The twilight ‘twixt then and now

As I write it is 20 March and I have the impression of being on a bit of a cusp. There seem to be two realities coexisting at the moment. On the one hand, sports events, concerts, conferences, trips and meetings have been cancelled pretty much across the board. The roads are so quiet that my 1-hour cycle to work is only taking 45 minutes. At work, everyone is staying at opposite ends of the room from each other (although there was one point when three of us converged to look at something on a colleague’s screen, and she sat there getting tenser and tenser until she suddenly burst out “You are all standing TOO CLOSE!” and we all jumped back as if electrocuted). The stairs have become a one-way system: if two people approach each other in the stairway, one reverses and withdraws into a doorway to allow the other to pass without breaching the mandated “social distance”.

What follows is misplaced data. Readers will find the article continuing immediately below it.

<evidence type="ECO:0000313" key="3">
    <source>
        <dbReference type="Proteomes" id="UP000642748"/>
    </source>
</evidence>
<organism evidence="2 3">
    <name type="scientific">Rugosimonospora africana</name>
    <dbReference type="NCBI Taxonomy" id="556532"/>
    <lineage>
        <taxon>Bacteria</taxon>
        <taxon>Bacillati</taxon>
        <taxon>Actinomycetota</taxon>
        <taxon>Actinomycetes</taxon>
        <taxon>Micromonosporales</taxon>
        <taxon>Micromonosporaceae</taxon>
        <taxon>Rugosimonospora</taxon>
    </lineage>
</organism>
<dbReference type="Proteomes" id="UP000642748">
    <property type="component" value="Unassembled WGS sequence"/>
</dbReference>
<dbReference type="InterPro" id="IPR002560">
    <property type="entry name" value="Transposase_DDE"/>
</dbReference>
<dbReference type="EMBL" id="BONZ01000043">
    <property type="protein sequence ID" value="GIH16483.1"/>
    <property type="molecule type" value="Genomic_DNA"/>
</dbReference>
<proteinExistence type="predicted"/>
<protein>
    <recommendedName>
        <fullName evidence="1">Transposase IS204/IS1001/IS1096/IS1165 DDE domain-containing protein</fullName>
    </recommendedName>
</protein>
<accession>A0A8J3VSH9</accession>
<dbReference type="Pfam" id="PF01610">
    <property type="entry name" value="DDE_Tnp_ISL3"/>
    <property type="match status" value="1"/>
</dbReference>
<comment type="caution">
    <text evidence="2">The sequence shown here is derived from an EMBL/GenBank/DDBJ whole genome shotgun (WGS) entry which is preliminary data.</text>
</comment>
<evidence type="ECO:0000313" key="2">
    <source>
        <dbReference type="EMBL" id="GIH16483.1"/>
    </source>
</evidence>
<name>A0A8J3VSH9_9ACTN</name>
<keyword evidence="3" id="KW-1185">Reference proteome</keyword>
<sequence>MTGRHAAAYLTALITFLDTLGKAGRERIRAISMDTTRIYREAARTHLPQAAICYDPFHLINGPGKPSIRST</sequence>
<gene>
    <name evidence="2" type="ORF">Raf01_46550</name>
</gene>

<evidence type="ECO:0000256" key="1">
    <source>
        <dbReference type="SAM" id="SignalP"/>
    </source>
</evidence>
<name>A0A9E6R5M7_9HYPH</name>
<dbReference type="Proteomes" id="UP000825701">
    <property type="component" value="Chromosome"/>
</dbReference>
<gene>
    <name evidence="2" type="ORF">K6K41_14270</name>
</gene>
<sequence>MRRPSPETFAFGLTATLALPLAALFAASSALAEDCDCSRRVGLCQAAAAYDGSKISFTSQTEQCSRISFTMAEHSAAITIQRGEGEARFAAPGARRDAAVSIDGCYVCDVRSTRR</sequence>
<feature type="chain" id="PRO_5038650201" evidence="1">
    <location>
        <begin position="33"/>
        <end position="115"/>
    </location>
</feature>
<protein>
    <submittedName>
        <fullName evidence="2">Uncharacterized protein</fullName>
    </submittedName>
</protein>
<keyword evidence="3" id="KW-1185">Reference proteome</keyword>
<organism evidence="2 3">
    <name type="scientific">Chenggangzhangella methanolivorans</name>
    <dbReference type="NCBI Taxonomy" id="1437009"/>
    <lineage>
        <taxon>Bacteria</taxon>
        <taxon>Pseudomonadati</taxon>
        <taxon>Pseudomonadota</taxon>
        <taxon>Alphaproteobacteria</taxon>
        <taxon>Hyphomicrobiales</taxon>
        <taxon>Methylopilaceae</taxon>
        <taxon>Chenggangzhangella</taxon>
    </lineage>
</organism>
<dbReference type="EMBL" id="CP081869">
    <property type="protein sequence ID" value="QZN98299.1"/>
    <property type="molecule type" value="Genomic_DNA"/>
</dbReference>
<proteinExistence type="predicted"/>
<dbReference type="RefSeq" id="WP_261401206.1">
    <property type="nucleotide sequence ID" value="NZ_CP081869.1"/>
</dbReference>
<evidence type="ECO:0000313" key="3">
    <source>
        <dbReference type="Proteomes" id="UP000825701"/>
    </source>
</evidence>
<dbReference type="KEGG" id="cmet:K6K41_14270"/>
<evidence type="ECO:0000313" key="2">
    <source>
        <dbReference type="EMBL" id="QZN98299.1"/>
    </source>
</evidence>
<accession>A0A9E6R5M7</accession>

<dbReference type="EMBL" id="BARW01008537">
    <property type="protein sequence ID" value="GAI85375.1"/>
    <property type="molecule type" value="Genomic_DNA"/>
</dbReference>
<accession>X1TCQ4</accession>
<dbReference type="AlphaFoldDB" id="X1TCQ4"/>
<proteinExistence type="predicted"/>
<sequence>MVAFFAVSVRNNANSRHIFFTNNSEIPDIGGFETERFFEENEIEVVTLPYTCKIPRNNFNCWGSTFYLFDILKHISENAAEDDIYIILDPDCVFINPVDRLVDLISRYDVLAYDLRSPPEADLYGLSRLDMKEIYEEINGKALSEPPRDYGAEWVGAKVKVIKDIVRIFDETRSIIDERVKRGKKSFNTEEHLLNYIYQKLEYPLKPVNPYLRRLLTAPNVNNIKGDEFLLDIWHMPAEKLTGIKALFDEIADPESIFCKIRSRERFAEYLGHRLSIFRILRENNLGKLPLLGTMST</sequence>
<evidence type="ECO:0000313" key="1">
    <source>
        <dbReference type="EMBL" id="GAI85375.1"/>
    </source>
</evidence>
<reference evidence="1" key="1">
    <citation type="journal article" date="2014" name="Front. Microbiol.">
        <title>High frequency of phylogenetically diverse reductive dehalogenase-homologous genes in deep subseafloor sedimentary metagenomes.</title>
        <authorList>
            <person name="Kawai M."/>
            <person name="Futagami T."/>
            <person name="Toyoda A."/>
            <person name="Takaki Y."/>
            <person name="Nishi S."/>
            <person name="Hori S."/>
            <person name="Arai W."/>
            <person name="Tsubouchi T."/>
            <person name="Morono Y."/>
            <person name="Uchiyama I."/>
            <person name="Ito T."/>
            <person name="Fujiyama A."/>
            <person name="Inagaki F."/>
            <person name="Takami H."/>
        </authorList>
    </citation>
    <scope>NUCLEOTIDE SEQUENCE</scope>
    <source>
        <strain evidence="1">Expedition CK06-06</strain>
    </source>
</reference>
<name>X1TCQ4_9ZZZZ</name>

On the other hand, shops are still open, and although they’re a bit quieter than usual (apart from supermarkets, on which more in this post) they still feel pretty normal. For the most part people are neither wearing masks nor making any apparent attempt to “socially distance”. My brother sent me a message the other morning saying that on his way to work the London Bridge area looked like a ghost town – then at lunchtime he sent another one to report that the restaurants, bars and pubs had all filled up. (“What is wrong with these people???”) 

Of course, the people that you see are the ones who are out and about and acting as if it’s business as usual. You don’t see all the people who have shut themselves in at home. So even though things are not functioning as usual, it can feel as if they sort of are.

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